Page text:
The Pulpit Commentary

Ecclesiastes 3:1-22 (Ecclesiastes 3:1-22)

Section 4. In confirmation of the truth that man's happiness depends upon the will of God, Koheleth proceeds to show how Providence arranges even the minutest concerns; that man can alter nothing, must make the best of things as they are, bear with anomalies, bounding his desires by this present life.

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Ecclesiastes 3:10-15 (Ecclesiastes 3:10-15)

There is a plan and system in all the circumstances of man's life; he feels this instinctively, but he cannot comprehend it. His duty is to make the best of the present, and to recognize the immutability of the law that governs all things.

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Ecclesiastes 3:11 (Ecclesiastes 3:11)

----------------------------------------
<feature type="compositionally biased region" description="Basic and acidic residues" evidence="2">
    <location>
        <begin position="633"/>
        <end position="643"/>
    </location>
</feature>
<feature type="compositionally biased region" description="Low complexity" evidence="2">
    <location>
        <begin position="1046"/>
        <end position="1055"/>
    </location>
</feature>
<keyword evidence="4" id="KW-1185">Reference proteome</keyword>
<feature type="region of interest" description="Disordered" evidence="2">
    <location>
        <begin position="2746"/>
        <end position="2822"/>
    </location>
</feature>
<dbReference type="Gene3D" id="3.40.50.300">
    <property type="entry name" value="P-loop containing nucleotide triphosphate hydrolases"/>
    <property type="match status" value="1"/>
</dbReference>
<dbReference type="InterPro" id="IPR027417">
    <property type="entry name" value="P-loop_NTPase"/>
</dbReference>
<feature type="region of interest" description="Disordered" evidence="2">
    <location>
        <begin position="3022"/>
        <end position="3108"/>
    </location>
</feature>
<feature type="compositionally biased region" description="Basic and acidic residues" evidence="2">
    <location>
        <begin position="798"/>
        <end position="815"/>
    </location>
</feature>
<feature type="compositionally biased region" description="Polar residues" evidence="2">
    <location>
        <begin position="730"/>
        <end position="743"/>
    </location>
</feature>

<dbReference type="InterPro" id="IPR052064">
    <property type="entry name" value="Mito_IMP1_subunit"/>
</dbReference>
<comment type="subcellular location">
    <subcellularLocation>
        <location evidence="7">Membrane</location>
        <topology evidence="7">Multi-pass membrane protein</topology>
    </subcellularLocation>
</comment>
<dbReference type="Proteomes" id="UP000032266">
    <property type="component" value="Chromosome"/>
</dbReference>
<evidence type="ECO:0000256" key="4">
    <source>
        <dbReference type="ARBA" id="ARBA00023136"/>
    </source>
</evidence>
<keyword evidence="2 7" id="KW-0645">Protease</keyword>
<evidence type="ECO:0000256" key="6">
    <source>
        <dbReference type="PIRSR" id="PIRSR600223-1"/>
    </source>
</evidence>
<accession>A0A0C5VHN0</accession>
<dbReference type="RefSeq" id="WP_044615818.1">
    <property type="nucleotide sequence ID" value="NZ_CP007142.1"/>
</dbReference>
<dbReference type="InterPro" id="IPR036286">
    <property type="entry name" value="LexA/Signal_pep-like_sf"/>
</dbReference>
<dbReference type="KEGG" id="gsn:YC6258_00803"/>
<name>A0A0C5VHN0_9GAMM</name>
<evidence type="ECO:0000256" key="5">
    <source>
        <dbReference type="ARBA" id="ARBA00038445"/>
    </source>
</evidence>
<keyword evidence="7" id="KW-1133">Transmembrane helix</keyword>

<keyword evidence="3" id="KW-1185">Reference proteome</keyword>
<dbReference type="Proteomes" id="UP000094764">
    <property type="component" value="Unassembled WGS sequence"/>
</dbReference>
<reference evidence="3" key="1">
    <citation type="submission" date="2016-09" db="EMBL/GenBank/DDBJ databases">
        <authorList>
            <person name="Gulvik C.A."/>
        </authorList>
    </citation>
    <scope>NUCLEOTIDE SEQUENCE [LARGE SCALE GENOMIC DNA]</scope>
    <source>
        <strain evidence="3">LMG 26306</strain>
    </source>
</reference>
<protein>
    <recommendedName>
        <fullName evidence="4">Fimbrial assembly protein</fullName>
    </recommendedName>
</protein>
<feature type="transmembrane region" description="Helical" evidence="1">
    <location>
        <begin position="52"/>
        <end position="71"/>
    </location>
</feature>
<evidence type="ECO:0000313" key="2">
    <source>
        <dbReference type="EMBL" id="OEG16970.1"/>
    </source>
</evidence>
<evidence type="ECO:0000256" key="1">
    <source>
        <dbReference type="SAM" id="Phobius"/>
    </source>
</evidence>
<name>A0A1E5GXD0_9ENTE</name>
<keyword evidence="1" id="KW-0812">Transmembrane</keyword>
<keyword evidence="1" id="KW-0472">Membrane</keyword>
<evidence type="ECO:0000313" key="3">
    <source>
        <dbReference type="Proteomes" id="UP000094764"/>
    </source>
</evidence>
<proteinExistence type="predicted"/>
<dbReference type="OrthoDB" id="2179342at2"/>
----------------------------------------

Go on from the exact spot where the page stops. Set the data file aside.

He hath made every thing beautiful in his ( its ) time . "Everything:" ( eth hacol ) does not refer so much to the original creation which God made very good ( Genesis 1:31 ), as to the travail and business mentioned in Ecclesiastes 3:10 . All parts of this have, in God's design, a beauty and a harmony, their own season for appearance and development, their work to do in carrying on the majestic march of Providence. Also he hath set the world in their heart. "The world;" eth-haolam , placed (as hacol above) before the verb, with eth , to emphasize the relation. There is some uncertainty in the translation of this word. The LXX . has, σύμπαντα τὸν αἰῶνα ; Vulgate, Mundum tradidit disputationi eorum . The original meaning is "the hidden," and it is used generally in the Old Testament of the remote past, and sometimes of the future, as Da 3:33, so that the idea conveyed is of unknown duration, whether the glance looks backward or forward, which is equivalent to our word "eternity." It is only in later Hebrew that the word obtained the signification of "age" ( αἰών ), or "world" in its relation to time. Commentators who have adopted the latter sense here explain the expression as if it meant that man in himself is a microcosm, a little world, or that the love of the world, the love of life, is naturally implanted in him. But taking the term in the signification found throughout the Bible, we are justified in translating it "eternity." The pronoun in "their heart" refers to "the sons of men" in the previous verse. God has put into men's minds a notion of infinity of duration; the beginning and the end of things are alike beyond his grasp; the time to be born and the Lime to die are equally unknown and uncontrollable. Koheleth is not thinking of that hope of immortality which his words unfold to us with our better knowledge; he is speculating on the innate faculty of looking backward and forward which man possesses, but which is insufficient to solve the problems which present themselves every day. This conception of eternity may be the foundation of great hopes and expectations, but as an explanation of the ways of Providence it fails. So that no man can find out the work that God maketh from the beginning to the end ; or, without man being able to penetrate ; yet so that he cannot , etc. Man sees only minute parts of the great whole; he cannot comprehend all at one view, cannot understand the law that regulates the time and season of every circumstance in the history of man and the world. He feels that, as there has been an infinite past, there will be an infinite future, which may solve anomalies and demonstrate the harmonious unity of God's design, and he must be content to wait and hope. Comparison of the past with the present may help to adumbrate the future, but is inadequate to unravel the complicated thread of the world's history (comp. Ecclesiastes 8:16 , Ecclesiastes 8:17 , and Ecclesiastes 9:1 , where a similar thought is expressed).

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